Pharmavite CEO to step down
NORTHRIDGE Connie Barry, Pharmavite president and CEO since 2005, on Friday announced that she will be stepping down from her role at the company effective Jan. 31, 2010, due to personal health issues.
Barry is a 30-year Pharmavite veteran who led the company through its largest growth period. Under her leadership, Nature Made, Pharmavite’s flagship supplement brand, significantly grew market share, expanded distribution and maintained its position as the No. 1 selling brand in the food, drug, mass and club channels.
Pharmavite’s Board is expected to name a successor in the next few weeks. In the interim, the current executive team will continue to lead the company. Barry has agreed to continue in an advisory capacity as needed to support the organization.
Pharmacy groups hail bipartisan effort to lift Medicaid generic dispensing rates
ALEXANDRIA, Va. A new push from members of both parties in the House of Representatives to boost Medicaid prescription payments drew strong praise Thursday from the chain and independent pharmacy lobby, and also drew calls from industry leaders to make fair Medicaid reimbursement system part of health-reform legislation.
To that end, a bipartisan group of 16 members of Congress sent a letter urging House Speaker Nancy Pelosi, D-Calif., to consider a higher federal upper limit by which Medicaid could reimburse community pharmacies for dispensing generic drugs. Leaders of both the National Association of Chain Drug Stores and the National Community Pharmacists Association welcomed the move.
In their appeal to the speaker, the House members raised concerns about the Medicaid prescription payment levels now envisioned in the health reform bills proposed in the House and Senate. While both bills include proposals to modify the severe payment cuts pushed through two years ago – cuts that remain on hold thanks to a court injunction – the 16 lawmakers urged Pelosi to take a fresh look at the issue.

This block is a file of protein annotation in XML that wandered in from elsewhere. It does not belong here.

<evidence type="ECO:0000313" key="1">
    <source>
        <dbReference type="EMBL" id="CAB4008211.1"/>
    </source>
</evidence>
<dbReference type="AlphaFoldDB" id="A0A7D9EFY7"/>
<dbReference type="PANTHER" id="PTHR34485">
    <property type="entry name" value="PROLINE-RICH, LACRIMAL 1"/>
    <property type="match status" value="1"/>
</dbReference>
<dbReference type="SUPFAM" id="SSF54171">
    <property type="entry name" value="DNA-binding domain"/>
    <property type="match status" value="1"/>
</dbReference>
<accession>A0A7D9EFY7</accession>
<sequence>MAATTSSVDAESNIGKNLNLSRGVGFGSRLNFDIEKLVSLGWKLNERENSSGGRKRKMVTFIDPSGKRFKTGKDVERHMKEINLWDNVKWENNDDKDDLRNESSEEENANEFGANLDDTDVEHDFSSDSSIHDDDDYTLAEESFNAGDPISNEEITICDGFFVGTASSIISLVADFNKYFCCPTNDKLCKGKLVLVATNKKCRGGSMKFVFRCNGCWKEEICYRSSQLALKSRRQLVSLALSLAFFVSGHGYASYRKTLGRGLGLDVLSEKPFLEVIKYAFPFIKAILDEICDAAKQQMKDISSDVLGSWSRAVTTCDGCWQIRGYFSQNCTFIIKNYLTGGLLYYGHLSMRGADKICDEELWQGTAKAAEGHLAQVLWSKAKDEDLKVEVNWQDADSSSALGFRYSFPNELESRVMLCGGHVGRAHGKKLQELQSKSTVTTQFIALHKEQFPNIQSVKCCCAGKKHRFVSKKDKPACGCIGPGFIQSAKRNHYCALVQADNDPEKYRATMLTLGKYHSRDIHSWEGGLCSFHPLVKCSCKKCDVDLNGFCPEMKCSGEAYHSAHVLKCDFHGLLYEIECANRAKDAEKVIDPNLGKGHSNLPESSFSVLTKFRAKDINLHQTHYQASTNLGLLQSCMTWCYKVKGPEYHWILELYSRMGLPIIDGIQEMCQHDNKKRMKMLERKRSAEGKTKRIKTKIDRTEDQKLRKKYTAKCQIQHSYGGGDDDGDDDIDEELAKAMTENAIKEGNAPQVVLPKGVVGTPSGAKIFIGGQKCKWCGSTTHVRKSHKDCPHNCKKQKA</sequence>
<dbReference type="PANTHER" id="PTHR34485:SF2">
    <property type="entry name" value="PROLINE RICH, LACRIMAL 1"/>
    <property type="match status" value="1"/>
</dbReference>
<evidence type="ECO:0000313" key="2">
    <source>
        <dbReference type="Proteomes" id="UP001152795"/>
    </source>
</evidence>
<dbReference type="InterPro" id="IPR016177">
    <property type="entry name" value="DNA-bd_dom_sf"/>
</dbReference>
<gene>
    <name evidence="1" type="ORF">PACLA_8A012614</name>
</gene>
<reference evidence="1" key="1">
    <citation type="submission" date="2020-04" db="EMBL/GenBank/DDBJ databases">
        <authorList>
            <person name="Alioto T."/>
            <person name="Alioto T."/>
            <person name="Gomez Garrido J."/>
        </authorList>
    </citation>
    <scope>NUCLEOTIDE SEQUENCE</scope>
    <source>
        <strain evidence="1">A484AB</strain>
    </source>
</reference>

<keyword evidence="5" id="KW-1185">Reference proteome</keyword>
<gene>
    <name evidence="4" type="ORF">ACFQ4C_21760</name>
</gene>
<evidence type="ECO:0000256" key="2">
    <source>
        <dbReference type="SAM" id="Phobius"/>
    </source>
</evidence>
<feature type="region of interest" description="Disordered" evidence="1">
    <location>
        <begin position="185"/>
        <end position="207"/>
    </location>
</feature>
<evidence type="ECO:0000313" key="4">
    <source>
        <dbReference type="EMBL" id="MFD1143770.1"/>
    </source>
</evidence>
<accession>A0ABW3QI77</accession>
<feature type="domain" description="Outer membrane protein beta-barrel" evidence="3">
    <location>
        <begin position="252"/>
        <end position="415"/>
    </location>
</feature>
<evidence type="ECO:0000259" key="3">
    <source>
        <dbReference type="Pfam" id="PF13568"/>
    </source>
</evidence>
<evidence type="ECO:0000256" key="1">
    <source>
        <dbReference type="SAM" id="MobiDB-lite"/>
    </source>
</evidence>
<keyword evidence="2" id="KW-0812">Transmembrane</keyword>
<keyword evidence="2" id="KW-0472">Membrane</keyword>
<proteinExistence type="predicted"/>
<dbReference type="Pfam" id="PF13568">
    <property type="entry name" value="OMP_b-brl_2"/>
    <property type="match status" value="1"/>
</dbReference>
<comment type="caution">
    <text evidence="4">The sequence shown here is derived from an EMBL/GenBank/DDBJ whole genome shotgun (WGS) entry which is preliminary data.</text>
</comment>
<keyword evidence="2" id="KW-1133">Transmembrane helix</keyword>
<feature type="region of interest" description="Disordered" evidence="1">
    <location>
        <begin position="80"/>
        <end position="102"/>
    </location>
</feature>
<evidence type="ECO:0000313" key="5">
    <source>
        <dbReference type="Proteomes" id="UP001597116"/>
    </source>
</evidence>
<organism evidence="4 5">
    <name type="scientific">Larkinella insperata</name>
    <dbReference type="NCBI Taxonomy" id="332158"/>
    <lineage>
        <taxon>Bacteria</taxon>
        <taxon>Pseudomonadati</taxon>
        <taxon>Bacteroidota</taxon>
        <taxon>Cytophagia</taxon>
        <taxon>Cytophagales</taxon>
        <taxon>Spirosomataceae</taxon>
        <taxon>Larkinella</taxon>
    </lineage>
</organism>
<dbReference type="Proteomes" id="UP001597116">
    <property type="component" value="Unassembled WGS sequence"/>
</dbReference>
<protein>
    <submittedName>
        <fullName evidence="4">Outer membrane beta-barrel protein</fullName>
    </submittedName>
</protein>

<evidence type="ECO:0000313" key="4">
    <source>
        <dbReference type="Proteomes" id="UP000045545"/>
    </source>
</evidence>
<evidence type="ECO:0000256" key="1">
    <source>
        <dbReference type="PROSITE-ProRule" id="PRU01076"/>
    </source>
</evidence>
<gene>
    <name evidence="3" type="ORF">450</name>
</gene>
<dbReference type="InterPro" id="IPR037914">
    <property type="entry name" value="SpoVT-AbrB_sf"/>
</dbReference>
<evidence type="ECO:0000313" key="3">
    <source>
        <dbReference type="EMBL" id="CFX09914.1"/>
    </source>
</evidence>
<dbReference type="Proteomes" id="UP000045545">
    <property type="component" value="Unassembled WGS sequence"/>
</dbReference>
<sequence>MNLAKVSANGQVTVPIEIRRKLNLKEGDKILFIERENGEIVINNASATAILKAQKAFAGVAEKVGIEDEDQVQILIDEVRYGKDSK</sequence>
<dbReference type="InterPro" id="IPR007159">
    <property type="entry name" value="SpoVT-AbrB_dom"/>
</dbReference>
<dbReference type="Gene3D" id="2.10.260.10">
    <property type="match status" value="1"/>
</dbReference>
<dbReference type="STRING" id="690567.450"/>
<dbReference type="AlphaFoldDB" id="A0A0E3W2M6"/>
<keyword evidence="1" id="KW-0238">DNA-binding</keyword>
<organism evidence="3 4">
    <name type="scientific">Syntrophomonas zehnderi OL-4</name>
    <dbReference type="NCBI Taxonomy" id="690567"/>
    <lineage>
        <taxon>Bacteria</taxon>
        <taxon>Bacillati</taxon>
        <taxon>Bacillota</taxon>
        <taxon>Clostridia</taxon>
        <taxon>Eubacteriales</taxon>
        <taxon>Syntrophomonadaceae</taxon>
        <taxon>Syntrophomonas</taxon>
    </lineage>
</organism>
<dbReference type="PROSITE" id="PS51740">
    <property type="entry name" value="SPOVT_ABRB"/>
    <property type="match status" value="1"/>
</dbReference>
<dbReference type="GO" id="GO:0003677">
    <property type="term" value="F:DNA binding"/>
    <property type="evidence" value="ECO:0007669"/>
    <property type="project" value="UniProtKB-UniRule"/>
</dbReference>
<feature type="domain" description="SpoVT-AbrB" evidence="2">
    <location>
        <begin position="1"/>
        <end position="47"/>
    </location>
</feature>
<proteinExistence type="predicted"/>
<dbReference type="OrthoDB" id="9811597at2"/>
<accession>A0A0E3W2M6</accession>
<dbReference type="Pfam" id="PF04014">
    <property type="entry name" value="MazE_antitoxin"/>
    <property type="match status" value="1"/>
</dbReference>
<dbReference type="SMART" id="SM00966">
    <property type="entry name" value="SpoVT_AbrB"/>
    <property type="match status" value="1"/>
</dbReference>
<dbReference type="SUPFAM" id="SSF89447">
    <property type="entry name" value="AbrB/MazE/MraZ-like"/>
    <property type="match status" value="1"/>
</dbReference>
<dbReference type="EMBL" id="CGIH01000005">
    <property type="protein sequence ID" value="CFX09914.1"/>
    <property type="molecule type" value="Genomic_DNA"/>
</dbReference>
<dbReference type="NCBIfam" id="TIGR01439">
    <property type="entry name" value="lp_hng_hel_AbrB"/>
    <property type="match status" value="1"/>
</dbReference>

“We are still concerned that the reimbursement levels proposed will not be sufficient to assure that Medicaid patients will be able to obtain prescription medications through their community pharmacies,” the representatives told Pelosi. “This could reduce Medicaid patients’ access to many pharmacies and negatively impact generic dispensing.”
As currently written, the health-reform proposal passed last month by the House of Representatives contains a proposal for Medicaid to pay pharmacies at 130% of the weighted average of the drug’s acquisition cost as defined by its average manufacturer price, or AMP. The appeal to the House leader comes as furious debate continues in the Senate over a health reform package championed by Senate Majority Leader Harry Reid, D-Nevada, and other Democrats. The Senate bill calls for generics dispensed under Medicaid to be reimbursed at 175% of the weighted average.